For the last 35 years I bred, raised and trained/competed on sport horses. I taught dressage riders on my farm. I love teaching! Or rather sharing. I really dislike it when those that know, keep secrets. Makes me wonder about their character.

(As for the work being affected) Interesting question. Yes, “events” can derail you. Make you second guess yourself and paint to an audience.

I admit I deliver a certain kind of art to certain galleries depending on the clientele. But I think I am staying true to myself. Just swinging a bit between contemporary, and more traditional. I don’t think it changes my way of painting. I already tried doing that. I felt my work wasn’t sophisticated enough. I soon realized, it is kind of just who you are. Can’t really change, but you can evolve and improve.

My personal goal is to stretch and make the work a little more involved. Not really sure how to do it. Just rattling around in my head for now. I like the simplicity but also want to tell a story and create emotion.

I always wanted to be an artist. My parents were extremely supportive. I have a BFA from Colorado State University. But I didn't do anything with it, except some freelance wok until my youngest started college.

I did paint but only in my painting classes. I found them very intimidating. I am very reserved. Drawing was my thing, and I fell in love with illustration. "Keep it simple and tell a story".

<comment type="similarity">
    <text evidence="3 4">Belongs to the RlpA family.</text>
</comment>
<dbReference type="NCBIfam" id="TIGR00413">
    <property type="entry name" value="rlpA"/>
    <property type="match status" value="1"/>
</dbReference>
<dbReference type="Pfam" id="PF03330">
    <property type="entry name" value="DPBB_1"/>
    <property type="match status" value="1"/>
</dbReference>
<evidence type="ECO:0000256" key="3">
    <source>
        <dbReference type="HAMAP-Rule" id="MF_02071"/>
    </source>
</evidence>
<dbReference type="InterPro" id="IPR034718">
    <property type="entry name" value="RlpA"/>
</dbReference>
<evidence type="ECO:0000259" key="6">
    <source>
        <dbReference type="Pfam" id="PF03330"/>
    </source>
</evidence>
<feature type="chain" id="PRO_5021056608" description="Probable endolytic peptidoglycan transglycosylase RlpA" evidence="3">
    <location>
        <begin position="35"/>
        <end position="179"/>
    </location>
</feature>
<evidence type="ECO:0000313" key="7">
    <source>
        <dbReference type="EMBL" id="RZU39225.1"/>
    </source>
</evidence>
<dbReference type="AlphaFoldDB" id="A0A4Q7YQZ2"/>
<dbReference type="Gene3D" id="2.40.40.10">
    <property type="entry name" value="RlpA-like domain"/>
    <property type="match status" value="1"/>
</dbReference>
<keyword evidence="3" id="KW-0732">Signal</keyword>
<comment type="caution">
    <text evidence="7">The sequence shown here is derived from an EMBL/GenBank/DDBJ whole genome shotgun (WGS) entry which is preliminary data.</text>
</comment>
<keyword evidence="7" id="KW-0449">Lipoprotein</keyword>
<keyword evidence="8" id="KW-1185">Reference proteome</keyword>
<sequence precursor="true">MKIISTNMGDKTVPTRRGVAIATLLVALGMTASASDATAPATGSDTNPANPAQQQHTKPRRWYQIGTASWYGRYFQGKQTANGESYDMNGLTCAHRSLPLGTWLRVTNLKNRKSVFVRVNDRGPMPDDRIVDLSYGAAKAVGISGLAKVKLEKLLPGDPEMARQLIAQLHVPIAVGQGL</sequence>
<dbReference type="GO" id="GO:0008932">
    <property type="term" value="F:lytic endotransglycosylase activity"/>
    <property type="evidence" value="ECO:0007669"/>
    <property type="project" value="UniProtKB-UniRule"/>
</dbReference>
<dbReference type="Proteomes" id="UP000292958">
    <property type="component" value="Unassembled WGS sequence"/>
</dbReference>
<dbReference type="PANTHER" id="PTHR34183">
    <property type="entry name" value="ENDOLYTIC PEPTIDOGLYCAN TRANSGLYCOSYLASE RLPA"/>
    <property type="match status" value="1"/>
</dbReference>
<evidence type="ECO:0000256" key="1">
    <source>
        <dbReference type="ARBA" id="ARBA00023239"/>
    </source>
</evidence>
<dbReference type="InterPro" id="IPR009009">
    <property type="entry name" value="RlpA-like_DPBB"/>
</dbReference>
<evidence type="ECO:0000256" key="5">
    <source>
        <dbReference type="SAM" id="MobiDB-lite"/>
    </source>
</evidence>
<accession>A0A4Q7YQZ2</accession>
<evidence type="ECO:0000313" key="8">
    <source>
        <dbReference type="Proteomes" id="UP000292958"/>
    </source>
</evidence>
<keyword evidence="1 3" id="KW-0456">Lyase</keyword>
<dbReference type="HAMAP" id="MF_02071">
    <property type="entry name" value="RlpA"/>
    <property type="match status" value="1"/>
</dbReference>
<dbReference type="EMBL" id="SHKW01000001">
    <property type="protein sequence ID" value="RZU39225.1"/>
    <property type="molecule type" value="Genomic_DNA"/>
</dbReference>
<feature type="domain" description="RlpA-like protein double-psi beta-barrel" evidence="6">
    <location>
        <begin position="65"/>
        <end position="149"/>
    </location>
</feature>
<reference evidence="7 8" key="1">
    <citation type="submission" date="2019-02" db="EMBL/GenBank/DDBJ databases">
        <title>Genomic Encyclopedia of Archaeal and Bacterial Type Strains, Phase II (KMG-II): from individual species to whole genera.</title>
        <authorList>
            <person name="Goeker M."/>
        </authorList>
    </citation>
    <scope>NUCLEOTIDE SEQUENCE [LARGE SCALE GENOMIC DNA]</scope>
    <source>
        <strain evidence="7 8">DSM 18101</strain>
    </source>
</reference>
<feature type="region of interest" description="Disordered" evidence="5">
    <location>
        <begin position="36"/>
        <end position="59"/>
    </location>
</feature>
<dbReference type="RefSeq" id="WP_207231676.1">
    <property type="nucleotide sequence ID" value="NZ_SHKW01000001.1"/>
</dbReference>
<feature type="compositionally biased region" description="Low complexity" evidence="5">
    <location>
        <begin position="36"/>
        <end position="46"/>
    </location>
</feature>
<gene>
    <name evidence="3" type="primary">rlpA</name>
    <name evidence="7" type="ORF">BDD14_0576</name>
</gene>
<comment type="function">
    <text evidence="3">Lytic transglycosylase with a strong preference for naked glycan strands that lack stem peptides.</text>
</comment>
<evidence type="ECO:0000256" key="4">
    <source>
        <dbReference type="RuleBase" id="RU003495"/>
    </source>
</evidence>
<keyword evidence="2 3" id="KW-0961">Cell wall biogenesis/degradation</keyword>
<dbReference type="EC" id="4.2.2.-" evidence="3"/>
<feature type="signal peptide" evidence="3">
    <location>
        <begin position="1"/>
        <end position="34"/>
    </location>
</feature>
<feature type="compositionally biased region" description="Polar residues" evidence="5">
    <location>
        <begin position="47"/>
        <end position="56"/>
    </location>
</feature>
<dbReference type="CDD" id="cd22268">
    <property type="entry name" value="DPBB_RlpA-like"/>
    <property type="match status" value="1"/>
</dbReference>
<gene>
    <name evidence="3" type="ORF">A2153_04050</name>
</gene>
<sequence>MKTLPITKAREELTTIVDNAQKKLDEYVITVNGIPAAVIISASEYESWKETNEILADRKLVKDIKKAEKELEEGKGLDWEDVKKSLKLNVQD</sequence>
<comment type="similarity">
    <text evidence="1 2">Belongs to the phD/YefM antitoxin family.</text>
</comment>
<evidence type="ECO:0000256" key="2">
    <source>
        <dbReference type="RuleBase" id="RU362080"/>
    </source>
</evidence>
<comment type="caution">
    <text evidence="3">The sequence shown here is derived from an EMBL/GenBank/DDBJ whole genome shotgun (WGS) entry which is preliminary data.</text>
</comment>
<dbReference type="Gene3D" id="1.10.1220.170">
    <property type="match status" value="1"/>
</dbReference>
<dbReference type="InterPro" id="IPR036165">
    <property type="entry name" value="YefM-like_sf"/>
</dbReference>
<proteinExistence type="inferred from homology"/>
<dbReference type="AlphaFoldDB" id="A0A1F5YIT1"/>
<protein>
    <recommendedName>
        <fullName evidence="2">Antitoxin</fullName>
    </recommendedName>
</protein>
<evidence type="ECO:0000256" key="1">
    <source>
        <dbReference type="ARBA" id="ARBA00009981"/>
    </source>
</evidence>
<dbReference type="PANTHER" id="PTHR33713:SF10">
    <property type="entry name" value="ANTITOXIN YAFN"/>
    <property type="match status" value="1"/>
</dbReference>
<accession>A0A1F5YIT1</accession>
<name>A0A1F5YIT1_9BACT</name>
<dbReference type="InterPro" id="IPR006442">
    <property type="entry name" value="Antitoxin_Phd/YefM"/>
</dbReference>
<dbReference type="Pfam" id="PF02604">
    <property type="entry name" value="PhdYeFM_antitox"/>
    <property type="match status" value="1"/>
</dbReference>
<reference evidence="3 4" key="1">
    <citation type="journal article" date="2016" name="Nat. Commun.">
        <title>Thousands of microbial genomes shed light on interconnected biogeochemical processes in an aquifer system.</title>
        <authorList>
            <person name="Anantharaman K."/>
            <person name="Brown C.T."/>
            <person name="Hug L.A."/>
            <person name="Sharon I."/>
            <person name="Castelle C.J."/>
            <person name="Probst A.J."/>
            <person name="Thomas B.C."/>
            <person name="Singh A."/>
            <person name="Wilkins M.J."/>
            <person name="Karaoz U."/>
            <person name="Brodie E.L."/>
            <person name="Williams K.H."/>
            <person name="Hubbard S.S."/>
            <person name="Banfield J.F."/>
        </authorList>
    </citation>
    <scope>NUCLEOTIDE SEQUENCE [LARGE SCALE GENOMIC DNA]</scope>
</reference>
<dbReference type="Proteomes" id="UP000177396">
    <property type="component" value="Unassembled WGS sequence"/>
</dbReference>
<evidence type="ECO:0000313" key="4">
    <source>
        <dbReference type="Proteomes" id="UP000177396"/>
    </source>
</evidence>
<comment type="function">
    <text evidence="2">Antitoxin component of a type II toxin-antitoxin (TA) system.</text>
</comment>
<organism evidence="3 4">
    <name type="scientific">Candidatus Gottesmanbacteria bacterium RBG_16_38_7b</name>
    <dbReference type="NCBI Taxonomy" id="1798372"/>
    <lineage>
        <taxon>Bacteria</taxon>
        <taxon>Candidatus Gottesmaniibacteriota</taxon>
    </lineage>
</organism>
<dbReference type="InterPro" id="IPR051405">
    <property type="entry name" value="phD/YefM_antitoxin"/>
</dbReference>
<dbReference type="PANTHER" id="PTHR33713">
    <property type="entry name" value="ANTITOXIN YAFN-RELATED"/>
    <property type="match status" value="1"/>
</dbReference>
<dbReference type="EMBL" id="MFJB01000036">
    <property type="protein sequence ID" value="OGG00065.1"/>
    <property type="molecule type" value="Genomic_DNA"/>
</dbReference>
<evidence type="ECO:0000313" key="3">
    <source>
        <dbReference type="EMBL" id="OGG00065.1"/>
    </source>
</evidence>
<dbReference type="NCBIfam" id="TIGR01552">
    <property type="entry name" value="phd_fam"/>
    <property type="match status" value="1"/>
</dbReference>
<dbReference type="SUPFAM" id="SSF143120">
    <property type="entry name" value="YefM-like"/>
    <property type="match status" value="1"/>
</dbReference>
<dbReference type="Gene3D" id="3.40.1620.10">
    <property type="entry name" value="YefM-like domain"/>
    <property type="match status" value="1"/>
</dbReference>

I did the art fairs in high school, but I don’t think I really thought about oils, I used watercolors because they were easy to paint and really sold.


"My current painting career started about six years ago. Bought some paints and off I went."

My current painting career started about six years ago. Bought some paints and off I went.


My first real painting sale? I got a call from a NY phone number. I didn’t pick up and it went to voice mail. The message was from a man named Ken Ratner, said he was interested in a little painting of a dairy cow. I had just built a simple website a few weeks prior where he could have seen it. I thought it was a hoax at first so I googled him. He was a legit curator in NYC that worked with the Rockwell Museum there. I sold the piece for two hundred bucks and I was thrilled!


More about this painter:


If you want to find out more about her work- Southwestern Art Magazine did a very nice feature on her work in their August 2018 issue.


Her instagram feed is a charm- she's one of the artists I follow.


And finally of course is her art website.